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Today, Michael Nutter, Mayor of Philadelphia, the nation's 6th largest city, will travel to DC to present a letter asking for help from the Federal government.
Philly is in trouble, with tax revenues down so sharply that the City is facing a shortfall of more than $107 million this year, and over a billion dollars over the next five years. For the things under their control, the Nutter administration has proposed massive cuts. In addition, Nutter has taken a pay cut, and asked all elected officials to do the same. Further, he has asked departments to find ways to further cut their budgets.
The cuts will affect most all aspects of living in the city. And it still may not be enough to provide basic services, such as fire and police.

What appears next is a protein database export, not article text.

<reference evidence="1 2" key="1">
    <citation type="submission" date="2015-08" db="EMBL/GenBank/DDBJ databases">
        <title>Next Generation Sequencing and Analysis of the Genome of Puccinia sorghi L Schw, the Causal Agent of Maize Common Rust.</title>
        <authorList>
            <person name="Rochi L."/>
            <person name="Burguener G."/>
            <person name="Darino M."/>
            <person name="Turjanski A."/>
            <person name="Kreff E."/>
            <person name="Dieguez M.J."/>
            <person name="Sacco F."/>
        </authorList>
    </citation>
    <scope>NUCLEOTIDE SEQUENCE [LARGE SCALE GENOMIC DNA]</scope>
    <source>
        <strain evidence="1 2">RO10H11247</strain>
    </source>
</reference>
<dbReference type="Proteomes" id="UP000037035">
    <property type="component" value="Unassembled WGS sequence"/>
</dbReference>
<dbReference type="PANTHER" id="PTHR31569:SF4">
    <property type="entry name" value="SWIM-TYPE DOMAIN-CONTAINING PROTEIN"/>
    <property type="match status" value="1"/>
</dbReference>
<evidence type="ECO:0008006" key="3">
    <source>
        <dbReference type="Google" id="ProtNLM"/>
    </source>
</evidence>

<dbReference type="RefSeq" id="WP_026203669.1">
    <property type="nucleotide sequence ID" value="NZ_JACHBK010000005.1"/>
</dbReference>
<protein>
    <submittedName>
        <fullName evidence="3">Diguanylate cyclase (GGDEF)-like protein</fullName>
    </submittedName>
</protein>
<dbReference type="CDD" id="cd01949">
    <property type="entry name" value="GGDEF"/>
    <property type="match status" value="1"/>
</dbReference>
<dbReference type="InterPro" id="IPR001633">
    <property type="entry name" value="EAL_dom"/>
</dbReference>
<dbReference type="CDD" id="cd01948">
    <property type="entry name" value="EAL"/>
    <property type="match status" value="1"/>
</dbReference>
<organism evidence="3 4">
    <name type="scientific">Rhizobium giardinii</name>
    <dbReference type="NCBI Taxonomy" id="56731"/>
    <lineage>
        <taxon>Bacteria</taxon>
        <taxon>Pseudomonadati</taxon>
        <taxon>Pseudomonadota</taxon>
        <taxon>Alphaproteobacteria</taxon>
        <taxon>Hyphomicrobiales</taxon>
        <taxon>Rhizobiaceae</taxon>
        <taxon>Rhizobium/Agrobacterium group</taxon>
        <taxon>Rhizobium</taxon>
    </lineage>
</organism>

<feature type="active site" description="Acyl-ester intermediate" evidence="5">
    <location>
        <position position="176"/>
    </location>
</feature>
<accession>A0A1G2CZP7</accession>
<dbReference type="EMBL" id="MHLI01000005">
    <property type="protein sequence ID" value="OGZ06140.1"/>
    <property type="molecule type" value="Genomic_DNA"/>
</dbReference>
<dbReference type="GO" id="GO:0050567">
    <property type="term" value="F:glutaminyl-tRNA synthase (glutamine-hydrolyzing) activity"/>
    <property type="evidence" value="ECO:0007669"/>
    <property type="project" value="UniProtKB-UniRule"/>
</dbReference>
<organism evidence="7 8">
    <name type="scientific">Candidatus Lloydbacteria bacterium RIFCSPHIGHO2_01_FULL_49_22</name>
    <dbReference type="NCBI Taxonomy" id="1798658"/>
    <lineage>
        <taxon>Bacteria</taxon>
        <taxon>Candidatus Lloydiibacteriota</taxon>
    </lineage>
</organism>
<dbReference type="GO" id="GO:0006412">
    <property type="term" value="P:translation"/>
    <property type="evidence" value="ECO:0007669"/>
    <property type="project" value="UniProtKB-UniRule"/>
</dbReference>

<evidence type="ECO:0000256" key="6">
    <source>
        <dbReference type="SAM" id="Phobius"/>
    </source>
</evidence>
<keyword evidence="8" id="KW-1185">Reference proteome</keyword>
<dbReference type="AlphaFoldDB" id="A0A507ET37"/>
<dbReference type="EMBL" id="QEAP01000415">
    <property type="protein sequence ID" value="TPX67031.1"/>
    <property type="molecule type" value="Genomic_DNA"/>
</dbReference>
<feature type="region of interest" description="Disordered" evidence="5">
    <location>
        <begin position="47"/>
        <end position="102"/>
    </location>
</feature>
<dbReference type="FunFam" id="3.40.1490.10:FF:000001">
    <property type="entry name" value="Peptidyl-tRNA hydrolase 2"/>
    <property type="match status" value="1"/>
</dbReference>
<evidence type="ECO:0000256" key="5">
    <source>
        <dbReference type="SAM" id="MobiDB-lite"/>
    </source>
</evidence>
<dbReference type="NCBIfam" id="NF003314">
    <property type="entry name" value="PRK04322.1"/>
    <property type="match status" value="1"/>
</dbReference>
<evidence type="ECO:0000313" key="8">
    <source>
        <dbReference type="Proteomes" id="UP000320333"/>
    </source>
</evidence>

In mid-October, then-candidate Obama proposed a Four-Point Economic Plan. The fourth point was:
4. RESPONDING TO THE FINANCIAL CRISIS: A Lending Facility to Address the Credit Crisis for States and Localities. Obama is calling on the Federal Reserve and the Treasury to work to establish a facility to lend to state and municipal governments, similar to the steps the Fed recently took to provide liquidity to the commercial paper market.We can only hope that the current administration sees things this way. Back in the mid-70's we almost lost New York City to a financial melt-down. The City of Bridgeport, CT, actually did go bankrupt in 1991. It took six years for the recovery to really take hold. Bridgeport is much smaller than Philadelphia, and the overall financial situation was better in 1991.
I don't know what happens if a major city goes bankrupt. Does the National Guard get called in to replace the police and fire? What do at-risk kids, all kids, do if there are no libraries, no public swimming pools, maybe no schools? Does business flee for the suburbs? Does everyone who can leave, leave? What happens to the tax rate of those who stay? I don't know, and personally, I don't want to find out.